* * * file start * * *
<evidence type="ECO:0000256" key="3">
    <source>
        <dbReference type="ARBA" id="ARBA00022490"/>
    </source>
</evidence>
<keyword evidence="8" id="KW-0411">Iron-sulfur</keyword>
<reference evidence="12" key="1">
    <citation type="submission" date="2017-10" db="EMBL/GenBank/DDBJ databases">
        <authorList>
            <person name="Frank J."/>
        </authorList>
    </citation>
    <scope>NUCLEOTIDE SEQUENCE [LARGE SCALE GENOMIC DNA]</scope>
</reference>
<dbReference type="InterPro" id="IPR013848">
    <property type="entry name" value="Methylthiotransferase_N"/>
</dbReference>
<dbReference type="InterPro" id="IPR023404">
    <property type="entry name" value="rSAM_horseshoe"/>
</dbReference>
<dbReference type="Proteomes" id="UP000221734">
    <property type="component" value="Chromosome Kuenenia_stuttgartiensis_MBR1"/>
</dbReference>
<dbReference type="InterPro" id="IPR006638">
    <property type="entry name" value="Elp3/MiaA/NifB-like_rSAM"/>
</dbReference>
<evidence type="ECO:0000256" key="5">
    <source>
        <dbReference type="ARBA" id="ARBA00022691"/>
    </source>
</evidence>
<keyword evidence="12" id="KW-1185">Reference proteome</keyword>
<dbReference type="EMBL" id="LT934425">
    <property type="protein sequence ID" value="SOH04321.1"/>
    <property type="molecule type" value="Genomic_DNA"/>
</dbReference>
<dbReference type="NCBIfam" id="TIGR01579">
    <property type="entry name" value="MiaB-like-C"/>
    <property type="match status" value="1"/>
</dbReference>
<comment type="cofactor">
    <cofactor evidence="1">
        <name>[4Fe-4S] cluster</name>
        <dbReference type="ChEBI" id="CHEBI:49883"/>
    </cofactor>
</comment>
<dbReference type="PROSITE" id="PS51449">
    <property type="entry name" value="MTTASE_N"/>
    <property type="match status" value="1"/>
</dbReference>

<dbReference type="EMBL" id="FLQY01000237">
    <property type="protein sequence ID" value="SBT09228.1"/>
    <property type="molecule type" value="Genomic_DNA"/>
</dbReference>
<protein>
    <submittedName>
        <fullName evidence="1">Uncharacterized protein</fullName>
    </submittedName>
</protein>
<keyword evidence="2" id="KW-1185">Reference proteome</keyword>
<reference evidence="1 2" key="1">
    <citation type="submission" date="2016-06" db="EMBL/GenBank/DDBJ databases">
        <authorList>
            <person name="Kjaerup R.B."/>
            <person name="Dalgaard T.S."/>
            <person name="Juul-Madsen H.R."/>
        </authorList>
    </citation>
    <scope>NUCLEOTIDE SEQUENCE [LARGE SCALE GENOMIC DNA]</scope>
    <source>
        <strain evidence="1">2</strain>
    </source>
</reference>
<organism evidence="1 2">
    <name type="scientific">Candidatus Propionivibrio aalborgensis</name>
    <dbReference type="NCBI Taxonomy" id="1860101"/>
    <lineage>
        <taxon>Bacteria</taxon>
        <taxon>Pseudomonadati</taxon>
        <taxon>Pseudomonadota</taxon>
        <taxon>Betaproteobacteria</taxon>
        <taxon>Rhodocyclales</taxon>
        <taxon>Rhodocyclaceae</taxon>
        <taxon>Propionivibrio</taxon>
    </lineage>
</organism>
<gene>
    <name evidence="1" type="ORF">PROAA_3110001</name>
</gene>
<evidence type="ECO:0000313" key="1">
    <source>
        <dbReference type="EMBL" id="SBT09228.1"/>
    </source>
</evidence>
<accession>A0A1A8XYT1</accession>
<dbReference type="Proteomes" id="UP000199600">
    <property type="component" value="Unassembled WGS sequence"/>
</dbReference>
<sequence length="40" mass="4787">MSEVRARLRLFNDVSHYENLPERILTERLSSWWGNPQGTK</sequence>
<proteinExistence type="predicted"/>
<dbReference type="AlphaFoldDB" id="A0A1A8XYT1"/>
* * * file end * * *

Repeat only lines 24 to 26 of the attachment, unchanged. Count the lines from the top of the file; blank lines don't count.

<dbReference type="InterPro" id="IPR006638">
    <property type="entry name" value="Elp3/MiaA/NifB-like_rSAM"/>
</dbReference>